The Bankruptcy Code contains no precise definition of an “executory contract.” Generally, an executory contract is one in which performance remains due to some extent on both sides (for instance, ongoing leases or supply agreements).
Bankruptcy Code §365 provides the debtor with flexibility regarding these types of ongoing agreements. They can generally be assumed and performed by the debtor, assigned to a third party, or rejected.
When assuming a contract, the debtor binds itself and all other contracting parties to perform the contract fully in accordance with its original terms. Rejection of a contract, in contrast, constitutes a breach of the contract in most jurisdictions and entitles the non-debtor party to a claim against the estate.
Although the debtor can generally assume or reject any contract, it can not unilaterally modify one. The decision to assume, assume and assign, or reject a contract requires court approval, but courts typically defer to the debtor’s business judgment, subject especially to balancing the rights of the counterparty to having certain rights to object to the assignment to a third party. There are also exceptions that limit a debtor’s options with respect to certain types of executory contracts (e.g. leases of commercial real estate, aircraft leases and financing agreements, timeshare contracts, and intellectual property licenses).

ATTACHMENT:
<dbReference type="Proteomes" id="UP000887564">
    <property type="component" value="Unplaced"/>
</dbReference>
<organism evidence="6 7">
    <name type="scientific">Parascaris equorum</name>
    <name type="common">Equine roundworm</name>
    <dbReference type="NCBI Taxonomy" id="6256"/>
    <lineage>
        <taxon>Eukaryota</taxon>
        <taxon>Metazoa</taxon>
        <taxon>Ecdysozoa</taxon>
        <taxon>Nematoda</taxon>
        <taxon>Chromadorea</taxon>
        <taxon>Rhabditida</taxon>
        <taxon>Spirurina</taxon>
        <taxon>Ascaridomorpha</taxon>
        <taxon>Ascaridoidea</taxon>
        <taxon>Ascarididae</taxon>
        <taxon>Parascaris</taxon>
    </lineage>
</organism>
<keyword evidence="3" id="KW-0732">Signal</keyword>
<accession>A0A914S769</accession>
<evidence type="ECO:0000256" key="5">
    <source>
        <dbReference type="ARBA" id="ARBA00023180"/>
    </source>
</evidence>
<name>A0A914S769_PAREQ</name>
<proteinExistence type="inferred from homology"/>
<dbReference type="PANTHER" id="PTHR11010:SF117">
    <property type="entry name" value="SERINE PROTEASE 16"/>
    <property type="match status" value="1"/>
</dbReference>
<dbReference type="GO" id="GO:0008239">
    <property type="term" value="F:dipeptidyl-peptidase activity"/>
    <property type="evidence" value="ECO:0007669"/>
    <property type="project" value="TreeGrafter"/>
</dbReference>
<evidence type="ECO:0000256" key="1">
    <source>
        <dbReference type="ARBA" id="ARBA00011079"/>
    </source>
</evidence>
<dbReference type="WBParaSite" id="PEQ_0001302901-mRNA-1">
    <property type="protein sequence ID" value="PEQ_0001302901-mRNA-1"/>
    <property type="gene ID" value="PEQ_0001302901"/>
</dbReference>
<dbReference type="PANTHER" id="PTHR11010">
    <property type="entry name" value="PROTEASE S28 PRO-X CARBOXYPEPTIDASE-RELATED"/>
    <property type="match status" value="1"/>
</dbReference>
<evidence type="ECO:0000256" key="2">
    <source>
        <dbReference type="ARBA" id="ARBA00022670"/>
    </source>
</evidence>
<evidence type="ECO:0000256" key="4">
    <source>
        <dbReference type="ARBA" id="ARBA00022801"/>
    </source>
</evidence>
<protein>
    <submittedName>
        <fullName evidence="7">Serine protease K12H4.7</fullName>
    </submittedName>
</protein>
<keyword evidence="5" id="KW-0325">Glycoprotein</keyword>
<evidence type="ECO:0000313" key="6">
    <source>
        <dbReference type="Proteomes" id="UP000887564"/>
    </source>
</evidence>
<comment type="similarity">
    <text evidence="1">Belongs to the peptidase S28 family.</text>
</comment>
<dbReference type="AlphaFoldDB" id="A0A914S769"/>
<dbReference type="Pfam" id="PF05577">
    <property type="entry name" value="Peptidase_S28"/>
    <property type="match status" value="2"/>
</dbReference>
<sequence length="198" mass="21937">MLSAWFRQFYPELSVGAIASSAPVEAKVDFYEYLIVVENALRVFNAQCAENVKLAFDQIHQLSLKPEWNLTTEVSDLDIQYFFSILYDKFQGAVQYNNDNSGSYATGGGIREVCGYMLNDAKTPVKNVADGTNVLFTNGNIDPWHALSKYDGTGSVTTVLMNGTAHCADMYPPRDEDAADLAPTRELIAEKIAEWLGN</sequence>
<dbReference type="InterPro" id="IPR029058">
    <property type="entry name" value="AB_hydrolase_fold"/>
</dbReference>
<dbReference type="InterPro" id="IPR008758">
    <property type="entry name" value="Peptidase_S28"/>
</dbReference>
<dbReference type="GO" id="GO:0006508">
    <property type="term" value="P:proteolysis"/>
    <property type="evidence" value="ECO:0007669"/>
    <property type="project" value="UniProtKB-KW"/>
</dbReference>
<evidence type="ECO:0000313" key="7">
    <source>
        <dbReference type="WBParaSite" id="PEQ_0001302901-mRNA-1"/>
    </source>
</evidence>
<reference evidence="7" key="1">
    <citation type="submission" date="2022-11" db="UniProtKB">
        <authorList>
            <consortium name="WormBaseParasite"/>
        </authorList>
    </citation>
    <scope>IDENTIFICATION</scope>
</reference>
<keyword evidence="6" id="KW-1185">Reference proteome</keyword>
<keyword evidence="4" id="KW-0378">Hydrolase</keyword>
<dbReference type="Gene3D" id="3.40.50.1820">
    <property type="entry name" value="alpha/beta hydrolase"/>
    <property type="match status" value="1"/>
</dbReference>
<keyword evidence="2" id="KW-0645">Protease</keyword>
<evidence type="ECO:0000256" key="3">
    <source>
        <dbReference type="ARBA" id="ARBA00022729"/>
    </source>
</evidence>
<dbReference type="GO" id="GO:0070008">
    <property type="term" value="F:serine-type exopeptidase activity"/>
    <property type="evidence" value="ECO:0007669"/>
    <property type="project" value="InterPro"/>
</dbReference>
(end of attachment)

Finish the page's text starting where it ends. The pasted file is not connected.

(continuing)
Generally, a debtor is not obligated to make the decision to assume, assign, or reject until a plan is confirmed. A party bound under a contract or lease with a debtor may, however, successfully move for an earlier deadline, if it can show that the delayed decision would prejudice it in some significant way. However, in a commercial real estate case, the debtor gets no more than 210 days. Additionally, until a contract is assumed or rejected, both the debtor and the non-debtor party are generally obligated to perform under it.
To read other installments in this series, click here.
For a great discussion on insolvency, we recommend this webinar and this webinar. You can also learn about federal equity receiverships here, and get advice on what to do when your business is struggling here.
Prior to joining the faculty in 2000, Professor Kuney was a partner in the San Diego office of Allen Matkins Leck Gamble & Mallory LLP where he concentrated his practice on insolvency and reorganization matters nationwide. Before that he received his legal training with the Howard, Rice and Morrison & Foerster firms in his hometown…
Jonathan Friedland is a principal at Much Shelist. He is ranked AV® Preeminent™ by Martindale.com, has been repeatedly recognized as a “SuperLawyer” by Leading Lawyers Magazine, is rated 10/10 by AVVO, and has received numerous other accolades. He has been profiled, interviewed, and/or quoted in publications such as Buyouts Magazine; Smart Business Magazine; The M&A…